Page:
On Oct. 12, expect carnival-like conditions in The Block section of Broad Street, between Third Street and Aquarium Way.
Don't be alarmed if two hot-air balloons are glowing and hovering close to the street. Magicians and Hula Hoopers are possible, with a high percentage of street musicians predicted.
Welcome to the River Rocks closing ceremony -- an extravaganza to cap 12 days of extreme outdoor sports around Chattanooga. For comparison, consider a smaller Olympic ceremony, Carla Pritchard, owner of Chattanooga Presents, said Tuesday.
"Really, we want it to be entertaining," she said.
Pritchard said the River Rocks Games, a 12-day October event, will feature competitive adventure sports like rock climbing, long-distance swimming, trail running and stand-up paddleboard racing.
The games will be an exclamation mark on the Scenic City's growing reputation as an outdoorsman's paradise.
"What we're trying to do with River Rocks is become the premier fall outdoor adventure games," Paul Brock, of the River Rocks volunteer board, said Tuesday.
And not just the premier regional games. Think bigger, he said. "Why not national?" he said. "There's no reason this city shouldn't own the fall."
It all goes back to Chattanooga's unique geography. Take the Cumberland Plateau, add the Appalachian foothills and run the Tennessee River through to create the perfect location for competitive outdoor sports.
"Our community has things most communities would kill for," Brock said. "We've got it all here."
Chattanooga already is popping up on the national outdoor event radar. The Ironman Chattanooga competition has drawn a lot of attention since its announcement last month. It was no time before the 2014 event filled up when open registration began earlier this month.
It's just another credential for the Scenic City, Brock said.
"It's a pretty stamp," he said. "It's an endorsement of everything we're doing."
And if the River Rocks games are a reflection of the city's outdoor culture, the finale is a reflection of its ecclectic personality.
"Every year, we try to hit upon an aspect to highlight something special about who we are and what we are as a city," Pritchard said.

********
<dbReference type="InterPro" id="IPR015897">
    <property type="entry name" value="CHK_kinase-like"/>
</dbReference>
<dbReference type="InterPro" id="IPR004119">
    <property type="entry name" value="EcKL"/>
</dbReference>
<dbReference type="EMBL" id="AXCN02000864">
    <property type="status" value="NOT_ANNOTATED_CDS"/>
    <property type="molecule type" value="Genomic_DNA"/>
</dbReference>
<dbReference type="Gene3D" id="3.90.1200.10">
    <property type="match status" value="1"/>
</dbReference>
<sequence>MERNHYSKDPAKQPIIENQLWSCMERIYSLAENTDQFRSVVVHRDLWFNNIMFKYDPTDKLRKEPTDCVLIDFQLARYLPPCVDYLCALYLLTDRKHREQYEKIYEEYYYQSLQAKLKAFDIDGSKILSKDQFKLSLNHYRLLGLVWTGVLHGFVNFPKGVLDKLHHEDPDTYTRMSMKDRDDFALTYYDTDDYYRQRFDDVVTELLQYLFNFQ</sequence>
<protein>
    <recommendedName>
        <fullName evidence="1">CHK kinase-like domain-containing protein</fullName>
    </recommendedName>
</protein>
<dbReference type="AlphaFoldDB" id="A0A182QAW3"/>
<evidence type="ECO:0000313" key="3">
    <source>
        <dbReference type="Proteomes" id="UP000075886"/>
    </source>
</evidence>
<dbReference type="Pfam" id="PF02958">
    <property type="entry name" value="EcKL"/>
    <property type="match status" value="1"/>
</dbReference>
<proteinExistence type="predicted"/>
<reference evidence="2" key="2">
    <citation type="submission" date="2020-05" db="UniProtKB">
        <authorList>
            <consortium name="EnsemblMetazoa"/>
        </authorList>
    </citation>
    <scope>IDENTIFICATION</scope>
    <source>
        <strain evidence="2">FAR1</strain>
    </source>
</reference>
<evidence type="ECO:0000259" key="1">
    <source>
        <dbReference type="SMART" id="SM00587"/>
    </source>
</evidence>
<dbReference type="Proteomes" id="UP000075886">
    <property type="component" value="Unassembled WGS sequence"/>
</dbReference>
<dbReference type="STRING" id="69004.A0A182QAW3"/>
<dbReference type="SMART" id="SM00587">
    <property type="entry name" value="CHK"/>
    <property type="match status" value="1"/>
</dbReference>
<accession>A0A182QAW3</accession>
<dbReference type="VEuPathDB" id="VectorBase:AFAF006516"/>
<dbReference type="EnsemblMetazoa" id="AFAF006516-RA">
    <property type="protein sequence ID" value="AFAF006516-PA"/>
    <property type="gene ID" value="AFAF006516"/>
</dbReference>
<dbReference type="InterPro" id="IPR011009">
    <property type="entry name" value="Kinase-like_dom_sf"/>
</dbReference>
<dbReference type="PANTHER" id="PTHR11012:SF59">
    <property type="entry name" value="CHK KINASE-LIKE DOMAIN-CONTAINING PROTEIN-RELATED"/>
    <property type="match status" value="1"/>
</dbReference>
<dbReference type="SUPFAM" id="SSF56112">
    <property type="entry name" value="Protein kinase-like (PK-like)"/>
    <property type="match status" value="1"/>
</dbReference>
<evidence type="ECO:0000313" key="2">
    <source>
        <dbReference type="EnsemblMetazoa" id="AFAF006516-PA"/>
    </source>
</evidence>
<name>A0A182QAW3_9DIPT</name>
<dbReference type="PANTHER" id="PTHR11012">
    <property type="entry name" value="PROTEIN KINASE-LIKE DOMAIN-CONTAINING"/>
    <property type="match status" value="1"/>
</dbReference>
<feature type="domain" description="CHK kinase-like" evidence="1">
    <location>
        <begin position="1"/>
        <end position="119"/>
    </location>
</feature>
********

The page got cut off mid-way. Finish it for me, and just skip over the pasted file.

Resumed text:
This year, the finale will center on the new climbing wall outside the old Bijou Theater, where High Point Climbing and Fitness, the 25,000-square-foot indoor/outdoor climbing facility and newest Rock/Creek retail store, are opening. The Tennessee Aquarium will be its backdrop.
Pritchard said the climbing area will not be finished by the Oct. 12 finale, but professional climbers will be using it that day.
Also at the one-evening finale, there will be stunt bicycle performers, food vendors, the Trek Truck -- a display of Trek bicycle gear -- and all the restaurants already located at that location. In addition are the street performers and musicians Booker T. Jones, Radney Foster, Space Capone and Amber Fults and the Ambivalent Lovers.
Pritchard and Brock each expect an evening jam-packed with events for everyone, not just outdoor sport enthusiasts.
"Hopefully it will be good for everyone," Pritchard said.
Contact staff writer Alex Green at firstname.lastname@example.org or 423-757-6731.
Alex Green joined the Times Free Press staff full-time in January 2014 after completing the paper's six-month, general assignment reporter internship. Alex grew up in Dayton, Tenn., which is also where he studied journalism at Bryan College. He graduated from Rhea County High School in 2008. During college, Alex covered the city of Graysville and the town of Spring City for The Herald-News. As editor-in-chief of Bryan College's student news group, Triangle, Alex reported on ...